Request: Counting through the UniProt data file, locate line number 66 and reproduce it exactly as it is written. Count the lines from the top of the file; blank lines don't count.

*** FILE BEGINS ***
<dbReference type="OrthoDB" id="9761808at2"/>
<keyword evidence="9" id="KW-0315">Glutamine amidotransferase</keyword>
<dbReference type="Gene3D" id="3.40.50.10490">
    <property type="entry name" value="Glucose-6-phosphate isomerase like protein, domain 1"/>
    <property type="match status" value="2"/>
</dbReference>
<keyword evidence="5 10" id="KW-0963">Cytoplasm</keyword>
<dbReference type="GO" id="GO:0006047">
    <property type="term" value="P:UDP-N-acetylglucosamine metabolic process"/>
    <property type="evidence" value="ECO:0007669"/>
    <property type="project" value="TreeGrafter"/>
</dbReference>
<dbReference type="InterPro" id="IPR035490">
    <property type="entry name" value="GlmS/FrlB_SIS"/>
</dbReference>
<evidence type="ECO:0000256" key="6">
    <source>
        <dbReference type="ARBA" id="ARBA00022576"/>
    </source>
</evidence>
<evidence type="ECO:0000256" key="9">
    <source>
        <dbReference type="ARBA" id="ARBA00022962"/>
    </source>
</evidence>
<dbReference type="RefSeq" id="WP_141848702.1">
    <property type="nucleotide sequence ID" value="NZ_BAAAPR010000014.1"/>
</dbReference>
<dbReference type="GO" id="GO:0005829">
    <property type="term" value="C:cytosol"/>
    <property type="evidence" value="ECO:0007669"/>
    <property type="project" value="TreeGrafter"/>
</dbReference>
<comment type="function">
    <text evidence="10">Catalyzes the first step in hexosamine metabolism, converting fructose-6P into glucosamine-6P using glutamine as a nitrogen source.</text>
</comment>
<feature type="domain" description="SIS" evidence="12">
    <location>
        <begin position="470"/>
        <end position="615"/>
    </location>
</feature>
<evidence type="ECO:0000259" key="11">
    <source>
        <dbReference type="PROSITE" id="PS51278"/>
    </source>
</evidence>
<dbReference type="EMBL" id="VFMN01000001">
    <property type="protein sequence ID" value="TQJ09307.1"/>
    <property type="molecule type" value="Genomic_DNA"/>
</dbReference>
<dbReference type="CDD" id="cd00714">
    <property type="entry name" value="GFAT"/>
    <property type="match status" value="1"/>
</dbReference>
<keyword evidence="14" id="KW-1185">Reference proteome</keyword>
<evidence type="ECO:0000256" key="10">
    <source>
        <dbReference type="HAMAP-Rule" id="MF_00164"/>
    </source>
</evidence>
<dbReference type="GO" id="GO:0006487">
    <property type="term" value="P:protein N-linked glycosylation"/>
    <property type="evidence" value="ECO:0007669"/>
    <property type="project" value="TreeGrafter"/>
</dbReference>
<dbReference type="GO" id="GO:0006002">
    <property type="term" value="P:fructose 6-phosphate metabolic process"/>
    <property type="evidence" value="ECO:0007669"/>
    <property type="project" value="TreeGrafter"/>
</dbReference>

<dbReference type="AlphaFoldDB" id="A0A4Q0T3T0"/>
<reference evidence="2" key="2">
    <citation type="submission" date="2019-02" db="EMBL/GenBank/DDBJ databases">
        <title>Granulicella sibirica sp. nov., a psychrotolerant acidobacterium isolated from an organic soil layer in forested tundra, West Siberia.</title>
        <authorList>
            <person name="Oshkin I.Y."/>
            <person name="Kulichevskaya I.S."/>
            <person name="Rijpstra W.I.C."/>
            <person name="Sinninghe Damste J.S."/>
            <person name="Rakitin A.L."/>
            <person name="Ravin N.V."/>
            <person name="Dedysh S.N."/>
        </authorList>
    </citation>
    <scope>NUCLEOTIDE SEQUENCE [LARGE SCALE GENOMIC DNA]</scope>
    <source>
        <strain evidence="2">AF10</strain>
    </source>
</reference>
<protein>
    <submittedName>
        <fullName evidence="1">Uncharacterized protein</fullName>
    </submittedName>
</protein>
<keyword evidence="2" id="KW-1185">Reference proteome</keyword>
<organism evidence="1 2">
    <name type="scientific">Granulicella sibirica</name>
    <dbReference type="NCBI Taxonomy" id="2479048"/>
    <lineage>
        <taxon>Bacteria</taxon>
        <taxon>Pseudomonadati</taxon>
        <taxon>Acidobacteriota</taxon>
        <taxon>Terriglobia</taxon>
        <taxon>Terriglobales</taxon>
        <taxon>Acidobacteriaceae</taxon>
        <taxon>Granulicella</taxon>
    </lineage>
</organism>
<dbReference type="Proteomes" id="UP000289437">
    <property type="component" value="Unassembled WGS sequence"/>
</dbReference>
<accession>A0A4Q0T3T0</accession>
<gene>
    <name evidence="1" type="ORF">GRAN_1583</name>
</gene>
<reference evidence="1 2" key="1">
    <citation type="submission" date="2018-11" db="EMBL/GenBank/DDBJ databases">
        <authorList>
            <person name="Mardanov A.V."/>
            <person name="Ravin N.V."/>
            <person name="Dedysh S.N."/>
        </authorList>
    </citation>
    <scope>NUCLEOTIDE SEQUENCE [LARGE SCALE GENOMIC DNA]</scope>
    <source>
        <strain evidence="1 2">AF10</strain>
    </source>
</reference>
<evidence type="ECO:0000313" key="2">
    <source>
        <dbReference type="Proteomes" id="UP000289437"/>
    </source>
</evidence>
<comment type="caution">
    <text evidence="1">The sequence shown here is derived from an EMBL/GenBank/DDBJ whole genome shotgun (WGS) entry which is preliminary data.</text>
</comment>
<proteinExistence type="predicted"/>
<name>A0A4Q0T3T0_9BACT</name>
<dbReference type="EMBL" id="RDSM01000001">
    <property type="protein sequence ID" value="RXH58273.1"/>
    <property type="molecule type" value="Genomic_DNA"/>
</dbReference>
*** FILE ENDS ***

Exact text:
</dbReference>